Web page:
In recent decades, New York City has done much to open up its waterfront with new parks and piers. A key part of that has been the Hudson River Greenway, a bicycle and pedestrian path along the river that has become a major transportation and recreational asset on Manhattan’s West Side. The East Side equivalent hasn’t been as successful, in part because of long interruptions, including a 22-block gap between 38th and 60th Streets. Recently passed state legislation creates the possibility for a land-swap deal between NYC and the United Nations that would change that.
The deal would involve giving the United Nations part of a playground on First Avenue between 41st and 42nd Streets so it can build a new building. NYC would sell two buildings currently occupied by the UN, with the proceeds used to build a riverside esplanade that fills in the Greenway gap, improve other open spaces in the neighborhood, and boost the city’s budget. The deal will happen only if Mayor Bloomberg, State Assembly Speaker Sheldon Silver, and State Senate Majority Leader Dean Skelos sign a memorandum of understanding by October 10 which clearly delineates how funding will be spent. (State agreement is required for the city to give up the playground.)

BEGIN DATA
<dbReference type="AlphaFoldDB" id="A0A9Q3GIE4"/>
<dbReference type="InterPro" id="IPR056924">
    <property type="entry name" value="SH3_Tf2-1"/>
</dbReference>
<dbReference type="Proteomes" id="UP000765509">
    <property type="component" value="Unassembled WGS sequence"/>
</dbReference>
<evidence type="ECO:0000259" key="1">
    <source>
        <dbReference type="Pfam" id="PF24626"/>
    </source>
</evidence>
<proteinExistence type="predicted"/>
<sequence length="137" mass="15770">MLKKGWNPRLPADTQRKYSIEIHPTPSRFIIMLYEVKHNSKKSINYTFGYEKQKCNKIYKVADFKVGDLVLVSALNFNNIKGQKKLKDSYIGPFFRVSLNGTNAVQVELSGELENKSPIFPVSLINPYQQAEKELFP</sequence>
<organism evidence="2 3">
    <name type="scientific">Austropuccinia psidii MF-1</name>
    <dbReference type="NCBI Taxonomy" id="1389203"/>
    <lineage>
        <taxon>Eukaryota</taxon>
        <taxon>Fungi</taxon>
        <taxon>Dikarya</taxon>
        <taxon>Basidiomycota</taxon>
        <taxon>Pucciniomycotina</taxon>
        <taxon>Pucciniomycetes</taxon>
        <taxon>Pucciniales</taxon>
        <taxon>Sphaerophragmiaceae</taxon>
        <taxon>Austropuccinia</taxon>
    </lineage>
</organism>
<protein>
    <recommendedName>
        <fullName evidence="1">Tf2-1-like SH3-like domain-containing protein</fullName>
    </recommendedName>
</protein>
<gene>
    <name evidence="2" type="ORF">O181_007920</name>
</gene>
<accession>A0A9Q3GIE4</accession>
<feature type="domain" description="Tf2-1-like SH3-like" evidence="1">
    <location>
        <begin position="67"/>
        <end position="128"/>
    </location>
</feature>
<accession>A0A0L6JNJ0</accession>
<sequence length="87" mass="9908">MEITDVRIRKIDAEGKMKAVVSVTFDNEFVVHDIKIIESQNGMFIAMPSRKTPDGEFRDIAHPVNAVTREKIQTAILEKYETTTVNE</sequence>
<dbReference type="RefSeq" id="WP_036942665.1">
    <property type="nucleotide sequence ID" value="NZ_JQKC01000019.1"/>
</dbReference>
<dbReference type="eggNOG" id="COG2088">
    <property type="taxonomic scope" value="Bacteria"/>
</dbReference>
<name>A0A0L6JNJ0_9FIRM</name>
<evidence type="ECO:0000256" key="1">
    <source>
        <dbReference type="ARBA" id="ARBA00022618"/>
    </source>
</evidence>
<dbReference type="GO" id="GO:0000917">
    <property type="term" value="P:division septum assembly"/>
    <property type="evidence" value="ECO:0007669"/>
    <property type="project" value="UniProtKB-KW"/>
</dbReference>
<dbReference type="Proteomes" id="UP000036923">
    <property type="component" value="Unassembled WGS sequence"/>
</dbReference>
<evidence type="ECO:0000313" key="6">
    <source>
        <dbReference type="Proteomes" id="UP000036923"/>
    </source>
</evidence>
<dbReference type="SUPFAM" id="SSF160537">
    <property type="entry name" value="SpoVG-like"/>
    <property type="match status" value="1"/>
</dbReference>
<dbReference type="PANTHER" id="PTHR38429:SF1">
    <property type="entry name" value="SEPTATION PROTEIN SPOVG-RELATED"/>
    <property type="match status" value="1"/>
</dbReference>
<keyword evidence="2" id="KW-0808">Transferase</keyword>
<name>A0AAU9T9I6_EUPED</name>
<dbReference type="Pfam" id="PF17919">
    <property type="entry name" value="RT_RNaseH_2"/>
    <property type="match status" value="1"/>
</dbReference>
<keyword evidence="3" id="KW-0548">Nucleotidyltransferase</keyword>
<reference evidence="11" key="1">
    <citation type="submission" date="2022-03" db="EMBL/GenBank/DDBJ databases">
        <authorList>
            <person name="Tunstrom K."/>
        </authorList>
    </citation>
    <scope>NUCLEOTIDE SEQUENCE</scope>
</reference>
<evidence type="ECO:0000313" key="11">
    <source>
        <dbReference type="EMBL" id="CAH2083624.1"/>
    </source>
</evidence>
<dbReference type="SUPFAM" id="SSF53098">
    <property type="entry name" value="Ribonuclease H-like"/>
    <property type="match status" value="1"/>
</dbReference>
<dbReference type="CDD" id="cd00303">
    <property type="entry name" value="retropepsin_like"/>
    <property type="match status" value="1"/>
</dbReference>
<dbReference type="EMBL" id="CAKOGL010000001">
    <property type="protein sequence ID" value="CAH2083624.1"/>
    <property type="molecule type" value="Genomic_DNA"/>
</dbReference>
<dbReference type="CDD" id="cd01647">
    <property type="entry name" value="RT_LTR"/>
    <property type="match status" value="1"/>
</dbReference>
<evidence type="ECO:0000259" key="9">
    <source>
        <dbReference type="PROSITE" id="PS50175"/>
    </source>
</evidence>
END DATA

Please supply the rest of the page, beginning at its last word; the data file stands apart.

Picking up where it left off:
The area’s local, state, and federal legislators — NYC Councilman Dan Garodnick, State Assm. Brian Kavanagh, State Sen. Liz Krueger, and Congresswoman Carolyn Maloney — have organized a series of public forums for residents to learn more about the proposal and provide input into what should be included in a final agreement. Residents can also learn more at a new website, EastSideOpenSpace.com.
At the first forum, held on August 4 at NYU Medical Center, organizations and residents were mostly supportive, with many people enthusiastic about the chance to gain so much open space in an area with very little of it. Tri-State spoke in favor of a deal to “close the greenway gap” and improve other open spaces in the neighborhood. Previous land swap proposals had been met with skepticism because there weren’t enough guarantees that the East Side would actually get open space improvements, but the recently passed legislation creates the framework needed for an “ironclad” deal, Assm. Kavanagh said at the forum.
The second and third forums will be held at Sutton Place Synagogue (225 E 51st Street) on September 8 and the NYU Medical Center (560 First Avenue) on September 20, respectively.